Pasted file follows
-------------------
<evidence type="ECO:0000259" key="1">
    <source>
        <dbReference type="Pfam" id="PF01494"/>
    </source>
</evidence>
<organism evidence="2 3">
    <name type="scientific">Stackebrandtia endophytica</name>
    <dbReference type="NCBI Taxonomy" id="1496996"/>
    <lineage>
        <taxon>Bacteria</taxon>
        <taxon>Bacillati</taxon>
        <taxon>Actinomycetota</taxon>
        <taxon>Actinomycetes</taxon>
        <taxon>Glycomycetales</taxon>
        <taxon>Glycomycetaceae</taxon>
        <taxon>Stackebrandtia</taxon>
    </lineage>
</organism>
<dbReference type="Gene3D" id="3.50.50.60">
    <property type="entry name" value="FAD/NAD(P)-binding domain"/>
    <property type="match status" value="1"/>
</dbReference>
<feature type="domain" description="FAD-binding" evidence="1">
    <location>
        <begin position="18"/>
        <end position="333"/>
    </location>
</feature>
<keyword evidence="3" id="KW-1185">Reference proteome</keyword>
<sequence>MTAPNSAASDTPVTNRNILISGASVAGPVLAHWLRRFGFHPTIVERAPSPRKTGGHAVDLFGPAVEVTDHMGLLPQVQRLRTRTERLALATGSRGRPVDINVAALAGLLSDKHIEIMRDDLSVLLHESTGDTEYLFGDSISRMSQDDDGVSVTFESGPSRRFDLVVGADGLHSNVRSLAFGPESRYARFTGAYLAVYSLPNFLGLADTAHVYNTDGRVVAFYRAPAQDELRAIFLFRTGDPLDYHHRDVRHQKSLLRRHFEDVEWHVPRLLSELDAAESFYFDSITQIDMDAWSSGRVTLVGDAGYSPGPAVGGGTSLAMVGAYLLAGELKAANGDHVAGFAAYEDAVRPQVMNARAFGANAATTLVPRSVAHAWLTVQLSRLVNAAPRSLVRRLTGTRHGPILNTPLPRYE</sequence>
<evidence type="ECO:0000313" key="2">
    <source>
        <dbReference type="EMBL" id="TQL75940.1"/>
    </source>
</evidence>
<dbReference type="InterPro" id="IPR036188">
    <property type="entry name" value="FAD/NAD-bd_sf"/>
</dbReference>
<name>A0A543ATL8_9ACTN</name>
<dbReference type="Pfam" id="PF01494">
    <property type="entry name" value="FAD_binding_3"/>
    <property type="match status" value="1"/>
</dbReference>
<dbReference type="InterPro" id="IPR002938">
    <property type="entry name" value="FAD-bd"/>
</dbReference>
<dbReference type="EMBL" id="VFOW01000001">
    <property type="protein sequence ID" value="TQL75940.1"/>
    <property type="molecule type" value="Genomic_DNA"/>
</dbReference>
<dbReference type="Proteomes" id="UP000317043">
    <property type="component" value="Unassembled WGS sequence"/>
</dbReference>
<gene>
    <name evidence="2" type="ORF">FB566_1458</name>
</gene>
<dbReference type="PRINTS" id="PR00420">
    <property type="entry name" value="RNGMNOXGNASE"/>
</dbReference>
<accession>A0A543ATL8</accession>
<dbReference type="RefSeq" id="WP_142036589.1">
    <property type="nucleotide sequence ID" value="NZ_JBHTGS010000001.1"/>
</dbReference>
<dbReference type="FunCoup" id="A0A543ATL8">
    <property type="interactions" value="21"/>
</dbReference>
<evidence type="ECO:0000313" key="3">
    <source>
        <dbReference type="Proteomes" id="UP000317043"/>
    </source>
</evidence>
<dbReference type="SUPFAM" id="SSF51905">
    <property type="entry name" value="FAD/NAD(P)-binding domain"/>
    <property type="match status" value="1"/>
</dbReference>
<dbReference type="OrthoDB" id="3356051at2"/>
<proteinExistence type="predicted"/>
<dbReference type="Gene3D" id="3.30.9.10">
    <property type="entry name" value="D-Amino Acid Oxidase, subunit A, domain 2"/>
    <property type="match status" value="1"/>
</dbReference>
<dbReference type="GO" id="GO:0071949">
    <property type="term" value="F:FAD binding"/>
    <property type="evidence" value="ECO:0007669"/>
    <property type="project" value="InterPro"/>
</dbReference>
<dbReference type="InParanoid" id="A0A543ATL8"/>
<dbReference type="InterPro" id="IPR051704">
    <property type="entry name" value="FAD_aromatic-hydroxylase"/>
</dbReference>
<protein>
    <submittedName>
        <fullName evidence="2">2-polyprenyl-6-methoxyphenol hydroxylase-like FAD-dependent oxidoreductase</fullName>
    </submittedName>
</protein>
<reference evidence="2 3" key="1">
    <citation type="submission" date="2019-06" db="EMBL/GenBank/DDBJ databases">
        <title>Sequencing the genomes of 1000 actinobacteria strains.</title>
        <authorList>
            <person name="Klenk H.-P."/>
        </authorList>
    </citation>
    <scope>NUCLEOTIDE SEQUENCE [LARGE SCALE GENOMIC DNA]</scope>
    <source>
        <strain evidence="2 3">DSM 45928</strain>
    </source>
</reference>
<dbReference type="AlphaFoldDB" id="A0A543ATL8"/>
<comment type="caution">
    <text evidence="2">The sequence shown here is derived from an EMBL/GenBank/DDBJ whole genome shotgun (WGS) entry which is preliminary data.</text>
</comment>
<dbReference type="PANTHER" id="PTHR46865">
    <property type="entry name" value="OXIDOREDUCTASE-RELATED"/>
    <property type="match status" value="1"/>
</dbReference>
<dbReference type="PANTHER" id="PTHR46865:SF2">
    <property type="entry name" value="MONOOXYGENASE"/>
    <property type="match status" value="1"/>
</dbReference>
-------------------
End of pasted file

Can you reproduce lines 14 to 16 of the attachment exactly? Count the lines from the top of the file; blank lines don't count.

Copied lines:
        <taxon>Glycomycetales</taxon>
        <taxon>Glycomycetaceae</taxon>
        <taxon>Stackebrandtia</taxon>